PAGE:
Community Transit breaks ground for new park and ride in Marysville

From left, Marysville Mayor Dennis Kendall, Community Transit Board Chair Carlton Gipson and CEO Joyce Eleanor, and U.S. Rep. Rick Larsen break ground on the Cedar Avenue and Grove Street park and ride station July 1.   - Kirk Boxleitner
From left, Marysville Mayor Dennis Kendall, Community Transit Board Chair Carlton Gipson and CEO Joyce Eleanor, and U.S. Rep. Rick Larsen break ground on the Cedar Avenue and Grove Street park and ride station July 1.
— image credit: Kirk Boxleitner

MARYSVILLE — City, county and federal-level dignitaries descended July 1 upon the approximately two-acre lot at the northeast corner of the intersection between Cedar Avenue and Grove Street, to break ground at the site of what will be Marysville’s fourth park and ride station.

Community Transit CEO Joyce Eleanor noted that the Ash Avenue park and ride stations were opened six years ago, and added that Marysville was a “founding city” of Community Transit in 1976. She cited the number of Marysville representatives who have been actively involved in Community Transit, among them Marysville Mayor Dennis Kendall, a Board member and past Board chair of Community Transit.

“We have seen tremendous growth in ridership in Marysville, and we’ve increased service here because of that demand,” Eleanor said. “Our three existing park and rides in Marysville are full every day. In just six years, commuter ridership between Marysville and downtown Seattle is up 34 percent, and in the past year alone, local bus ridership has gone up 23 percent.”

U.S. Rep. Rick Larsen deemed mass transit an engine of family-wage job creation and a foundation of economic growth, not only because it provides people with transportation to and from work, but also because it reduces pollution, eases congestion on freeways and at intersections, and allows commuters to spend “less time in traffic, and more time with their families,” thereby increasing quality of life. He pointed out that 80 percent of the park and ride’s $4 million total cost, or $3.2 million, will be federally funded.

As Larsen joins his fellow Congressmen and women in writing the federal transportation bill that will cover the next half-dozen years, he listed rising gas prices, aging highways, transportation choke-points, tighter budgets and a depleted highway trust fund as among the legislators’ concerns. Nonetheless, he and his fellow House Democrats hope to provide $450 billion to roads, highways, bridges and mass transit over the course of the next six years, with mass transit alone slated to receive nearly $100 billion.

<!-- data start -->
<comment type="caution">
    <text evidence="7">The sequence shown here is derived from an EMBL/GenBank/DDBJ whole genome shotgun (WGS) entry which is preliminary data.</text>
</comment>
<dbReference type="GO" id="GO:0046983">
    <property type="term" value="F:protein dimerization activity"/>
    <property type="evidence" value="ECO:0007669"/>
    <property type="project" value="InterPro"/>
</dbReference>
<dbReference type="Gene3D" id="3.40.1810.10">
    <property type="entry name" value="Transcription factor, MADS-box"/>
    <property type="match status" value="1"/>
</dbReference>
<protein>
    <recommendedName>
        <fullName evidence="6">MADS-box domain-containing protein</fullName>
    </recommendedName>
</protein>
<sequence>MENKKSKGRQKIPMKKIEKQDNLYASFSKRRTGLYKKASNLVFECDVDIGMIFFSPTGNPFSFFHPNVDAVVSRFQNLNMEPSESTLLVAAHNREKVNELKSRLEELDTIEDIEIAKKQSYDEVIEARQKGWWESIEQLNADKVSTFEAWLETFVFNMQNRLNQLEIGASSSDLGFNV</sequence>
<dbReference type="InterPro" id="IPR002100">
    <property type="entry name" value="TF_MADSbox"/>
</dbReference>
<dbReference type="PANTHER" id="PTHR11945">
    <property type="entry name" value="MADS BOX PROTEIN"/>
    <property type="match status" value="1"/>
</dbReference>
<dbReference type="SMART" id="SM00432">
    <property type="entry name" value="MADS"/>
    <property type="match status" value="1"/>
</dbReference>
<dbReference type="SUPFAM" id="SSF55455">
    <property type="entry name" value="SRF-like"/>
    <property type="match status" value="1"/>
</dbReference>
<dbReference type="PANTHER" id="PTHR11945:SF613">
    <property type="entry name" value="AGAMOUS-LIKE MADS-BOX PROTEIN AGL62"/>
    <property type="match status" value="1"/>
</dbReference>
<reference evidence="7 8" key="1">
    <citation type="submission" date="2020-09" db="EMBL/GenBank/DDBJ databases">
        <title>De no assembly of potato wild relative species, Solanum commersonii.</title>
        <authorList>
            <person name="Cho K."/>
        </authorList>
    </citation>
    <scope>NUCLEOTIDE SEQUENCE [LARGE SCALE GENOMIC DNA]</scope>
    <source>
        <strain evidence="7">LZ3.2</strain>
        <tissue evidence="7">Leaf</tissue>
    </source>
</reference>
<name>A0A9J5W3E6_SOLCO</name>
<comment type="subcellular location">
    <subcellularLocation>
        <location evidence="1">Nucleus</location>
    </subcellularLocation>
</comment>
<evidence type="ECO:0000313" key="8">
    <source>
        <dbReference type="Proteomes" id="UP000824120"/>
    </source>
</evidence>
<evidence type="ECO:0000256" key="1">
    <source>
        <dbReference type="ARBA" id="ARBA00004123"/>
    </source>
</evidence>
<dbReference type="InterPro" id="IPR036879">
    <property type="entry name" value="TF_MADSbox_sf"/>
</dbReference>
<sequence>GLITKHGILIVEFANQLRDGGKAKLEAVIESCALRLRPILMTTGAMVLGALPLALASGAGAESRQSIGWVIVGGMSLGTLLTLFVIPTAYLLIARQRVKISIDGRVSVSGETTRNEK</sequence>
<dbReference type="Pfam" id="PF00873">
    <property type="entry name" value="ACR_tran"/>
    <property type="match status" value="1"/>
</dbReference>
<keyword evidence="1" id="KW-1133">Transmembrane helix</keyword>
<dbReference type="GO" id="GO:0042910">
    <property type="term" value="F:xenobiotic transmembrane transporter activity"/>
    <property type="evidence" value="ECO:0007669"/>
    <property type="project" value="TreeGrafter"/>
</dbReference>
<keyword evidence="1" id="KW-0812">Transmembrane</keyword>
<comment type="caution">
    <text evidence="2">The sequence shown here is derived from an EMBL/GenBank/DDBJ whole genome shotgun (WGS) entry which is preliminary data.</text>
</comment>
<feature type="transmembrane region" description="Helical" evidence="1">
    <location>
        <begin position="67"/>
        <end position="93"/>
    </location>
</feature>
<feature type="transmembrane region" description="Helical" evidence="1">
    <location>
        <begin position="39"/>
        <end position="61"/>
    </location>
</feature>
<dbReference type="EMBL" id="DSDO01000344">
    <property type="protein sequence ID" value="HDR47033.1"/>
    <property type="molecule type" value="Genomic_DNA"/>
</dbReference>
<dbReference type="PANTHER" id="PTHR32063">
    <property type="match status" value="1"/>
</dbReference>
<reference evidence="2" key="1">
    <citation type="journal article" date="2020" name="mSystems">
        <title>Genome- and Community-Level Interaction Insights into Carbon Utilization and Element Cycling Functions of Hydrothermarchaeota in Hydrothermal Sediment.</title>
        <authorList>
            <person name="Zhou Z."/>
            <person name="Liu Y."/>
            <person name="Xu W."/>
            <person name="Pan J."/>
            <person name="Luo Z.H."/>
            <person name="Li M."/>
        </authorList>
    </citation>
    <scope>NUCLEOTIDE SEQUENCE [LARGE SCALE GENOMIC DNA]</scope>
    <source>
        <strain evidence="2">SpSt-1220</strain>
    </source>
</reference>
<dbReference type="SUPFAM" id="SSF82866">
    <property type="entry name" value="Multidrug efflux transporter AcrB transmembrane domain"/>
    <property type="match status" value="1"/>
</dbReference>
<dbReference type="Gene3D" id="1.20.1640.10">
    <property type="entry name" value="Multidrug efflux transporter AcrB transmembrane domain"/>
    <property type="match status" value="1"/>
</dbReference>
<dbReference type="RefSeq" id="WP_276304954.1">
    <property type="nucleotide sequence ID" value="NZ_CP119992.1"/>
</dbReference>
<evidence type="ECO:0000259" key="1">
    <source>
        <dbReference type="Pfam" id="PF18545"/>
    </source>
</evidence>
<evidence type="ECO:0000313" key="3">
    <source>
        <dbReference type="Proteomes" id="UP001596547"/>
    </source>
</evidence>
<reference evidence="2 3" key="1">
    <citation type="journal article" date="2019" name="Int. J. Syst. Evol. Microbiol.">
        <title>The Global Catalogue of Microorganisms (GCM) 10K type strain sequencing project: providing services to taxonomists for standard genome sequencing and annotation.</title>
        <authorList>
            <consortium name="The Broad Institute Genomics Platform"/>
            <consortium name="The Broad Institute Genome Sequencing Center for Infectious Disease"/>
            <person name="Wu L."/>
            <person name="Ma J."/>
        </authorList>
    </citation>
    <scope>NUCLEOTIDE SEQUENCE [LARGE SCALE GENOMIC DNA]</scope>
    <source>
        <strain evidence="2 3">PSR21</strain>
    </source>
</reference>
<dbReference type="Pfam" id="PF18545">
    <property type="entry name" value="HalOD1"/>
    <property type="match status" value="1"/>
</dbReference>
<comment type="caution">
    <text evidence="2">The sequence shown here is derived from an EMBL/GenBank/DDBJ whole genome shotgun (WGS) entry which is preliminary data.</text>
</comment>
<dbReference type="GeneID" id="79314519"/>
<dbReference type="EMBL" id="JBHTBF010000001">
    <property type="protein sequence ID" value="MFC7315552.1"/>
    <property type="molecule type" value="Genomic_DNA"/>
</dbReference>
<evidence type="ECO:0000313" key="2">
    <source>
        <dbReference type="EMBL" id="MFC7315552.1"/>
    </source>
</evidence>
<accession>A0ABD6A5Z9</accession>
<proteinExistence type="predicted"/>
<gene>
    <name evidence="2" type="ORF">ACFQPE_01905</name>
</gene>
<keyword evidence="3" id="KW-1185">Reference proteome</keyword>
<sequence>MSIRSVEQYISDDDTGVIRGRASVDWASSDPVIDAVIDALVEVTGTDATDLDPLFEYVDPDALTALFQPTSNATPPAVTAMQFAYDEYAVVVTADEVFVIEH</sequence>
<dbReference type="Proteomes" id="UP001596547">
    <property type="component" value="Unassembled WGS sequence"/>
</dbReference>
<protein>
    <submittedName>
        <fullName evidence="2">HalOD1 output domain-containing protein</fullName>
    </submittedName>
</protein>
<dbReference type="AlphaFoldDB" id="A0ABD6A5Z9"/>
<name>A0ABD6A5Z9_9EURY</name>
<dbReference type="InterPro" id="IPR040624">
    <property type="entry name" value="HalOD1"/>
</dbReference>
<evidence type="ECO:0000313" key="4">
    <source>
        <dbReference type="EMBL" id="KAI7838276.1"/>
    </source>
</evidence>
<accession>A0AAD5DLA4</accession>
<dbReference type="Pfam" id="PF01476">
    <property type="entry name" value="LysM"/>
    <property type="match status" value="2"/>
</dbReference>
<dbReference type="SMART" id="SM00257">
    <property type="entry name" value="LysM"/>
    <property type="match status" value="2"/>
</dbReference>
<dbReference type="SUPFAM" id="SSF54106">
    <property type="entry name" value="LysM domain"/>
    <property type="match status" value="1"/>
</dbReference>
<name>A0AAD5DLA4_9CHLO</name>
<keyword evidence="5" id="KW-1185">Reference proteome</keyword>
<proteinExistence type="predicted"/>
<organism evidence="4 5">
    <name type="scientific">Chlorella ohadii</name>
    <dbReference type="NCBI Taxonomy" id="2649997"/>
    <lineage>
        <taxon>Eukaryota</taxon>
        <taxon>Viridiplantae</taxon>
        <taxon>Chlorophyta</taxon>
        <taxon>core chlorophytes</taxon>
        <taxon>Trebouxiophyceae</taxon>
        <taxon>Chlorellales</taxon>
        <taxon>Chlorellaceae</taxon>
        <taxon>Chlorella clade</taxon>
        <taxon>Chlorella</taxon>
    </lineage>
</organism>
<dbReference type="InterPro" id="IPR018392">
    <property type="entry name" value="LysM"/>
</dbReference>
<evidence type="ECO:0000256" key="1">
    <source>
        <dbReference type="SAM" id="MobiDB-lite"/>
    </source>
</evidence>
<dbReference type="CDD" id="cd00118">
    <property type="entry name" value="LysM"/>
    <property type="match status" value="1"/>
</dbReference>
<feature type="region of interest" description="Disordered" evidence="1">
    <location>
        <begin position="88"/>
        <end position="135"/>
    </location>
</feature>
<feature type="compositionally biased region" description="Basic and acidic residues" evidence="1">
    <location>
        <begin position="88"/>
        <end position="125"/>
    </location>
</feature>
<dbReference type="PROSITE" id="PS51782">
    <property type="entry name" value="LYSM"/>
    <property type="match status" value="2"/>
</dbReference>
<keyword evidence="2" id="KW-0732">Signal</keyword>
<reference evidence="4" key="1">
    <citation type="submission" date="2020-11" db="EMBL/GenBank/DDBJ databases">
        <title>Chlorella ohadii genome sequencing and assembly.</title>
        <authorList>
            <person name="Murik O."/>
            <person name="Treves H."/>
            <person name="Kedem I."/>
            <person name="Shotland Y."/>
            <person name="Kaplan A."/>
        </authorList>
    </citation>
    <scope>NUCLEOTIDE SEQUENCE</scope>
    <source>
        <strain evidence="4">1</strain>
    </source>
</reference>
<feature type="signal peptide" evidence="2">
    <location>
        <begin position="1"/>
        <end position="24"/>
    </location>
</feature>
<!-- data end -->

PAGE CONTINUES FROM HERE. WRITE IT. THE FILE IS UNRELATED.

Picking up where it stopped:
Community Transit Board Chair Carlton Gipson explained that the Cedar Avenue and Grove Street lot was selected as the best of 20 possible sites for the park and ride, due to its “convenient location” one block west of State Avenue, where four local routes operate frequent service, as well as its flat terrain, which makes it easier to develop. Among the routes he sees serving the Cedar and Grove lot are 207 to Boeing in Everett, 421 to downtown Seattle and 821 to the University District.

Gipson elaborated that the Cedar and Grove park and ride will feature a boarding area with a large shelter, as well as bright lighting, landscaping and security cameras throughout the lot. He again touted the benefits of the park and ride’s location, noting that it’s not only close to existing bus routes and businesses on State Avenue, allowing area residents to use it to commute locally, or to catch connections to other locations — including Quil Ceda Village, Smokey Point, Everett, Lake Stevens and Lynnwood — but also adding that it’s removed from the freeway, to cut down on freeway congestion and pollution.

The Cedar and Grove park and ride will include 213 parking spaces, with additional parking for motorcycles and bicycles, and room for up to three buses. To reduce its environmental impact, its construction will utilize reusable and recycled materials, trees will be planted on site, and storm water will percolate through the ground on site, with an on-site garden set aside for storm water overflow.

Kendall informed attendees that the city of Marysville’s population has grown by 48 percent, or 12,000 people, since 2000, and once the currently unincorporated urban growth area is annexed into the city, it will have an additional 20,000 citizens, for a total of 57,000 residents. Given this significant rate of growth, he emphasized the importance of “getting cars off the freeway,” for the benefit of both commuters and the environment, and he praised Community Transit for striving to provide “affordable and accessible” transportation.

“We have buses stopping on State Avenue every 15 minutes,” Kendall said. “This helps out our State Avenue businesses. Plus, by contracting this project to Plats Plus of Marysville, Community Transit is helping us out, by providing us with some construction sales tax, and when those Plats Plus employees spend the money they’ve earned, it increases our sales tax revenues.”

Community Transit plans for construction to begin later on this month, and to be complete by December of this year.

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